Canadian CYC Delegate Blog Corner
I am Leah Davidson, one of the Canadian Commonwealth National Youth Delegates, bringing a youth voice to Commonwealth issues and international events. This series of articles will cover people who work on Commonwealth issues and for Commonwealth organizations, with the goal of unpacking Commonwealth values and their relevance to young people. I chose to write this article because of Professor Asha Kanwar’s admirable commitment to open and distance learning and the importance of bridging connections between Canada and the developing world.
Married at 18, distance education provided the only opportunity for Professor Asha Kanwar to complete her master’s degree at Panjab University in India. Realizing the power of distance education, she joined the Indira Gandhi National Open University in India—where she could reach thousands of students at a distance, instead of just a few in the classroom.
This led her to the Regional Office for Education in Africa (BREDA) in Dakar, where distance education became a viable means of training teachers at scale. After witnessing the power and potential of distance learning, she developed a passion for the remotest regions and felt drawn to the Commonwealth of Learning, of which she currently serves as President and Chief Executive Officer.
Making Learning Accessible to All
The Commonwealth of Learning is an intergovernmental organization created in 1987 by Commonwealth Heads of Government “to create and widen access to opportunities for learning, making use of the potential offered by distance education and by the application of communication technologies to education.”
They run a number of programs under the pillars of Education and Skills, from teacher education and promotion of open schooling to online work-based training and women’s empowerment through skills development for livelihoods in developing countries. All of the COL’s initiatives focus on gender equality and technology-based learning.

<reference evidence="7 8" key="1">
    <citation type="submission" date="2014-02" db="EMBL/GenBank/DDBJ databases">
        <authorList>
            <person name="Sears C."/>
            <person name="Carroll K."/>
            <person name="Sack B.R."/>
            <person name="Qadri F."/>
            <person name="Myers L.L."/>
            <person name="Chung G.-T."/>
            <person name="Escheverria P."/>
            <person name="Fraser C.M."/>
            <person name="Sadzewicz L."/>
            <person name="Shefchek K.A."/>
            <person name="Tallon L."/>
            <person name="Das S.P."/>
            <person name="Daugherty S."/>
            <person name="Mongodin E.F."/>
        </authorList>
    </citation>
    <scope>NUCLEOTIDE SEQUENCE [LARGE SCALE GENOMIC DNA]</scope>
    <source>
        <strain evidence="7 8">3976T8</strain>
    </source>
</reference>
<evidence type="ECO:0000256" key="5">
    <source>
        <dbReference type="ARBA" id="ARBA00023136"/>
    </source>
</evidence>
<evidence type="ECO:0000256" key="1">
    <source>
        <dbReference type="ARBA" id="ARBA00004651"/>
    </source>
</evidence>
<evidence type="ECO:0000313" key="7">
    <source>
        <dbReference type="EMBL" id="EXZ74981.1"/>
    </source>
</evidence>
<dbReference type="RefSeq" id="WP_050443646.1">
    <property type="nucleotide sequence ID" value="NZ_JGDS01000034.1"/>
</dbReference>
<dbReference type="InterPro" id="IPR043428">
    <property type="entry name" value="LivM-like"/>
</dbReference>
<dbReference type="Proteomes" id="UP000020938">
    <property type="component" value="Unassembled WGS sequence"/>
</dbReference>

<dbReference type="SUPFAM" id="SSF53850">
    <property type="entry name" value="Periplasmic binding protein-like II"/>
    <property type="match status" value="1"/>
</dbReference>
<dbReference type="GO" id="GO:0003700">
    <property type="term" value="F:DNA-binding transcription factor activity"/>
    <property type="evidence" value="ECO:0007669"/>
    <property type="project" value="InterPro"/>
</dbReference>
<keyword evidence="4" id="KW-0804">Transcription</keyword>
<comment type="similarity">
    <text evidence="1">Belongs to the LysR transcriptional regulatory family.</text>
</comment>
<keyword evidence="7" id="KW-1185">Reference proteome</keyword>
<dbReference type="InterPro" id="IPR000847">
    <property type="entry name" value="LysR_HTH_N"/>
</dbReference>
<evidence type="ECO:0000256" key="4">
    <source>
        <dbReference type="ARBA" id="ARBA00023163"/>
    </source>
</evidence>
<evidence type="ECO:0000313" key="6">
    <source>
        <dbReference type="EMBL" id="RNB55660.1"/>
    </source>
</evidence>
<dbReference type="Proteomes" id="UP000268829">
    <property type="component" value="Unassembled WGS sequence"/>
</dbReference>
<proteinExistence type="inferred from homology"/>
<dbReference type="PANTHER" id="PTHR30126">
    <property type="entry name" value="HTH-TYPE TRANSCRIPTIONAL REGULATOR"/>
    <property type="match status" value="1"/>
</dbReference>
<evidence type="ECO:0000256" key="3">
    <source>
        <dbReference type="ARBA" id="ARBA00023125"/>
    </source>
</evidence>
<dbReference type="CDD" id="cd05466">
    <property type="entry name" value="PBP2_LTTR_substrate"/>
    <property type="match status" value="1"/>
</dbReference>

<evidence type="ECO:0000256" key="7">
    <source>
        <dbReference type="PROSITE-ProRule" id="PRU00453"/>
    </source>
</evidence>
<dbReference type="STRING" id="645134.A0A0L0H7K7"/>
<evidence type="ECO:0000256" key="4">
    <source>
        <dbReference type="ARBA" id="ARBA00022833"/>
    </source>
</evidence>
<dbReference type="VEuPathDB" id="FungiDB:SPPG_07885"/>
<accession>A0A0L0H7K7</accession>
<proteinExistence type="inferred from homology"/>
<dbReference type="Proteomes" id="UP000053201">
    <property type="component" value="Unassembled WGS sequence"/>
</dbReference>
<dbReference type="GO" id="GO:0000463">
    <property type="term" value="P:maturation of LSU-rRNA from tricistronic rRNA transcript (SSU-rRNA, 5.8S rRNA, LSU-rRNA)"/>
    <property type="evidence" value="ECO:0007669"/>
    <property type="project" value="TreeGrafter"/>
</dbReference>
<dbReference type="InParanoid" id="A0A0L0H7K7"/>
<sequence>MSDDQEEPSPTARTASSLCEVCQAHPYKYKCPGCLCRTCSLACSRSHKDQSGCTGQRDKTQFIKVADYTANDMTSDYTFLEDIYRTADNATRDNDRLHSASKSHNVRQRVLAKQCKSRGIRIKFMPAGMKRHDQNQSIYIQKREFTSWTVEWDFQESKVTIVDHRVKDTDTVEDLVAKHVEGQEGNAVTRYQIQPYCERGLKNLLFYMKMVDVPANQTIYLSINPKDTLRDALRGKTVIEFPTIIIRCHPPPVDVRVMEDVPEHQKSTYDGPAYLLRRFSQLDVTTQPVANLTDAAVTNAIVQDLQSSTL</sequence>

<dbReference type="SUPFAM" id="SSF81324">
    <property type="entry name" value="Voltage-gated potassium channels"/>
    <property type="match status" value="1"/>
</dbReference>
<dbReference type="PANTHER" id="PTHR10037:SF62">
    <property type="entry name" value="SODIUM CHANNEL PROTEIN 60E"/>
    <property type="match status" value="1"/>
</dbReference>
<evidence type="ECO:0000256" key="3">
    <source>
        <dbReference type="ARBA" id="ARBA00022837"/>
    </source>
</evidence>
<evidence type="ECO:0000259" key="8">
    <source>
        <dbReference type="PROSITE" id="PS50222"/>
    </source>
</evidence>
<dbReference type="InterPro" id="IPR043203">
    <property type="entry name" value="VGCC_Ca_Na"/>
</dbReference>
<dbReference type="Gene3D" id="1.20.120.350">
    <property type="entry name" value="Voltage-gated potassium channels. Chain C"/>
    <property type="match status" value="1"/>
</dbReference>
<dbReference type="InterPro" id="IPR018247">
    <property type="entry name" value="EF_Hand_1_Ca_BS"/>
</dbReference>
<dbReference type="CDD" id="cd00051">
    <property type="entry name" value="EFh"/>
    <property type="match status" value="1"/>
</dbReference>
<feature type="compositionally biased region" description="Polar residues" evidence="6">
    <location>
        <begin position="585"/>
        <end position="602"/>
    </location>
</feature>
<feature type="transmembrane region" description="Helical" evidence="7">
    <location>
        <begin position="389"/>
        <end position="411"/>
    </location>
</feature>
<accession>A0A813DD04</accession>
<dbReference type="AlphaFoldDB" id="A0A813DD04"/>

Canada is a leader in quality distance and open learning with several key institutions such as Athabasca University, an online public research university, and Contact North, an online community-based training network. At Canadian institutions, the degree earned makes no distinction between campus or distance modes, providing more parity and equal recognition by employers. Further, Canada is also a leader in Open Educational Resources (OER) where provinces such as Alberta, British Columbia, and Ontario have invested in the development of free quality content to reduce the costs for Canadian students.
However, for many countries, there remain many barriers to distance education. Professor Kanwar explained,
There is still a negative perception regarding quality which is preventing many developing countries from harnessing the potential of open and distance learning. As most developing countries achieve universal primary education, their brick and mortar institutions cannot absorb the secondary surge. Open schooling is a proven means of opening up access to cost-effective quality education especially for girls as it is more flexible, yet policy makers hesitate to embrace this as a viable option.
COL positions itself at the bottom of the economic pyramid in terms of developing technology solutions that can reach the last person in the queue. COL uses technologies that are available, affordable, and accessible. These could be community radios in the north east region of India, Aptus devices on the atolls of Kiribati or Maldives, or MobiMOOCs, which reach farmers in Tanzania through their basic mobile phones. All these are COL innovations tailored for specific needs and constituencies.
COVID-19: A Challenge and Opportunity for Distance Learning
The recent pandemic introduced whole new audiences to how technology can scale education – from preschool education and extracurriculars on Zoom to recorded webinars and massive open online courses (MOOCs), taught by Ivy League professors.
Professor Kanwar explained,
[COVID-19] was a challenge because it impacted our partners in the field, prevented our international staff from seeing their families in the home countries and caused a great deal of anxiety and stress to everyone. It was an opportunity as it allowed COL to showcase its thought leadership and expertise in distance learning to both governments and institutions. This was done through developing several instruments, guidelines, and policy briefs.
During COVID, COL prepared a Report for Commonwealth Education Ministers, developed “Open Door”, an online community of over 60 organizations and institutions which shared 200+ online courses, and initiated CommonwealthWiseWomen.org, a mentorship programme for women and girls in marginalized communities.
Opportunities for Young People
This is the most technologically savvy generation, and youth understand better than anyone else how to access resources online.
60% of the Commonwealth is under the age of 30. Professor Kanwar explained that there are many opportunities for young people to get involved:
Over 150,000 young Commonwealth citizens were trained under the COL-Coursera Workforce Recovery project during the pandemic equipping them for livelihoods. In addition, youth can get directly involved through the Internship programme which enables them to work at COL and CEMCA, its office in Delhi to get development experience.
In building the future, it is important to consider the needs of youth who lack resources and opportunities – and think creatively about how to bridge the divide.